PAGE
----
Afterwards, there was a reception - cheese and crackers and fruit and little sandwiches and heart-shaped cookies, plus Australian wines. I talked with some other people who had worked on the reef, mostly about how much fun it was. I had a more serious conversation with a group of other women about the denigration of artwork by women ad how craft gets characterized as less important than non-functional art. All in all, it was a pretty interesting evening.

By the way, for those of you who haven't seen it, the reef is at the Museum of Natural History on the Mall until 24 April. The museum is free so you really have no excuse for missing it if you're in Washington.

I also wanted to mention this article about the impact of last names on people's behavior. I sent the article to Robert, who hates waiting in lines and told him perhaps he is just one of those poor, impatient Z folks. He was dismissive of the whole thing and claimed he could not remember any impact of his last name on anything in school, except possibly sitting in the back of the room. When I thought about it, the only time I remember choosing anything based on alphabetical order had to do with choosing gym classes in high school. Some classes would fill up and I suppose that one could be traumatized by having to take folk dance instead of tennis. (Actually, I recall being equally traumatized by all gym classes except for folk dance. I also remember folk dance including the hustle and the bus stop, but I don't want to think about what that says about my high school and/or the 1970's.) Anyway they alternated which end of the alphabet they started with, so it was us folks with nice sensible names in the middle of the alphabet who got scarred for life.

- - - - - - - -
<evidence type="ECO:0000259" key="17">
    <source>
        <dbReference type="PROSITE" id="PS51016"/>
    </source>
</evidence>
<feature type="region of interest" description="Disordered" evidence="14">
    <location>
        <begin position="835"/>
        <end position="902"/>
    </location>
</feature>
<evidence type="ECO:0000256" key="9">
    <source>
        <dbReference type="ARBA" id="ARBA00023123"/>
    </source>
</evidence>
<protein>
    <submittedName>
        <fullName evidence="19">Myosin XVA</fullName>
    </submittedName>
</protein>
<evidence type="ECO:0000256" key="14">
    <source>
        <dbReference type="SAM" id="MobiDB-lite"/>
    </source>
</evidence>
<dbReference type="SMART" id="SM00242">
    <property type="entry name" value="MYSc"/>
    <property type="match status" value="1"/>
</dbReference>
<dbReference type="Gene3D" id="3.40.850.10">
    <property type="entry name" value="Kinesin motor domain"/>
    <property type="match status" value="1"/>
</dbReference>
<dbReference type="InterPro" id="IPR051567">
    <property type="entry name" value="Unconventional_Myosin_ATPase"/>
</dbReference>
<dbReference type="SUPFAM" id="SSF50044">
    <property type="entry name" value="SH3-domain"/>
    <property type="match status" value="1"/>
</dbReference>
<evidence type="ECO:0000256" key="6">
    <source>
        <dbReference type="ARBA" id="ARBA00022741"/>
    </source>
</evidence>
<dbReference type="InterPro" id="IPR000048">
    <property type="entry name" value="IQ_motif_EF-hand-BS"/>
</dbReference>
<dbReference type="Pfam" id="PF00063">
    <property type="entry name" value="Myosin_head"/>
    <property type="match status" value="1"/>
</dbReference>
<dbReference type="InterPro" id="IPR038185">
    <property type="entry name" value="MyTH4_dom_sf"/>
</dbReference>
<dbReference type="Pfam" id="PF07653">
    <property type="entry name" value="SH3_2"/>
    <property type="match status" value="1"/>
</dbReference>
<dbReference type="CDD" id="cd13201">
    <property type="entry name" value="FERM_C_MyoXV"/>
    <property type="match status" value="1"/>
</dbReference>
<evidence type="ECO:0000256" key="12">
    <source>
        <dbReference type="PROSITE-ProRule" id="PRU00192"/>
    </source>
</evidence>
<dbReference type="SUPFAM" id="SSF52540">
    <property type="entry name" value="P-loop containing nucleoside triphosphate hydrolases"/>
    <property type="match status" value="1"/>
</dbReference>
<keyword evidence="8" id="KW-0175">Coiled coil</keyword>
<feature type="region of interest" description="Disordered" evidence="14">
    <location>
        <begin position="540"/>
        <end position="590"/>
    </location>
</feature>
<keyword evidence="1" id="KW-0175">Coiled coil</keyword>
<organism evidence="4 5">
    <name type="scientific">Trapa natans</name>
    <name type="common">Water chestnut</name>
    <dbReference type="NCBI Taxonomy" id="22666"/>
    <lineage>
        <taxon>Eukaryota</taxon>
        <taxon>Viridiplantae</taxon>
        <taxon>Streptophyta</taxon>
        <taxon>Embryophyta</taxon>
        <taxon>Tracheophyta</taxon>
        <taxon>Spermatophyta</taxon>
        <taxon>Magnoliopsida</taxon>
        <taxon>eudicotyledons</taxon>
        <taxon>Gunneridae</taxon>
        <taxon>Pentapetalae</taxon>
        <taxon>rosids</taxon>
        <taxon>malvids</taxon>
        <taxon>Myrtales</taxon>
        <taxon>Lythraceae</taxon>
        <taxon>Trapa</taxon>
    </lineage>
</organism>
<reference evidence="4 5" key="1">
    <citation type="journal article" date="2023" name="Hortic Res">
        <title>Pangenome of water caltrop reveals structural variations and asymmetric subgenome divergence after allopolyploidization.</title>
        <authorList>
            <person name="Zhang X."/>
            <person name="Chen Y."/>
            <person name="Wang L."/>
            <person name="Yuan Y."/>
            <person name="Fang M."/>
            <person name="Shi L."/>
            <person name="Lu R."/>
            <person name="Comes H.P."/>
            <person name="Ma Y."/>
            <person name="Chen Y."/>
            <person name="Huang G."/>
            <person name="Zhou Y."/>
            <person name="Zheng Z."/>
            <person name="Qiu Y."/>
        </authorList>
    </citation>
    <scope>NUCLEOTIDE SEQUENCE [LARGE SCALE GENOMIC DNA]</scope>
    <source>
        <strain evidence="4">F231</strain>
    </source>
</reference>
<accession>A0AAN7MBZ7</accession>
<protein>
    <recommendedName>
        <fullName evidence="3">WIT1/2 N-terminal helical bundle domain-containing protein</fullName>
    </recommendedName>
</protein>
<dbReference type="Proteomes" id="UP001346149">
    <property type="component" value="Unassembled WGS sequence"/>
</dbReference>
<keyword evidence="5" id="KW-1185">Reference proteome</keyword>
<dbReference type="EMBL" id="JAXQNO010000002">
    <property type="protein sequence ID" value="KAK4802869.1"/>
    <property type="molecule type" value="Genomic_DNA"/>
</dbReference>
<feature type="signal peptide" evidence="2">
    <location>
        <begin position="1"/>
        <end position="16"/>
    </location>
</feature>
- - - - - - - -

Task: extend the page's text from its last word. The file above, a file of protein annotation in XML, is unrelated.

What was your experience of alphabetical order when you grew up?
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I do some things besides going to the theatre. For one thing, there is always work. If only it weren't for that unfortunate addiction to a middle-class lifestyle ...

Anyway, the obvious celebrity death for me to mention is Leslie Nielsen. He was a genuinely funny man and a couple of his movies (notably Airplane) are deserved classics.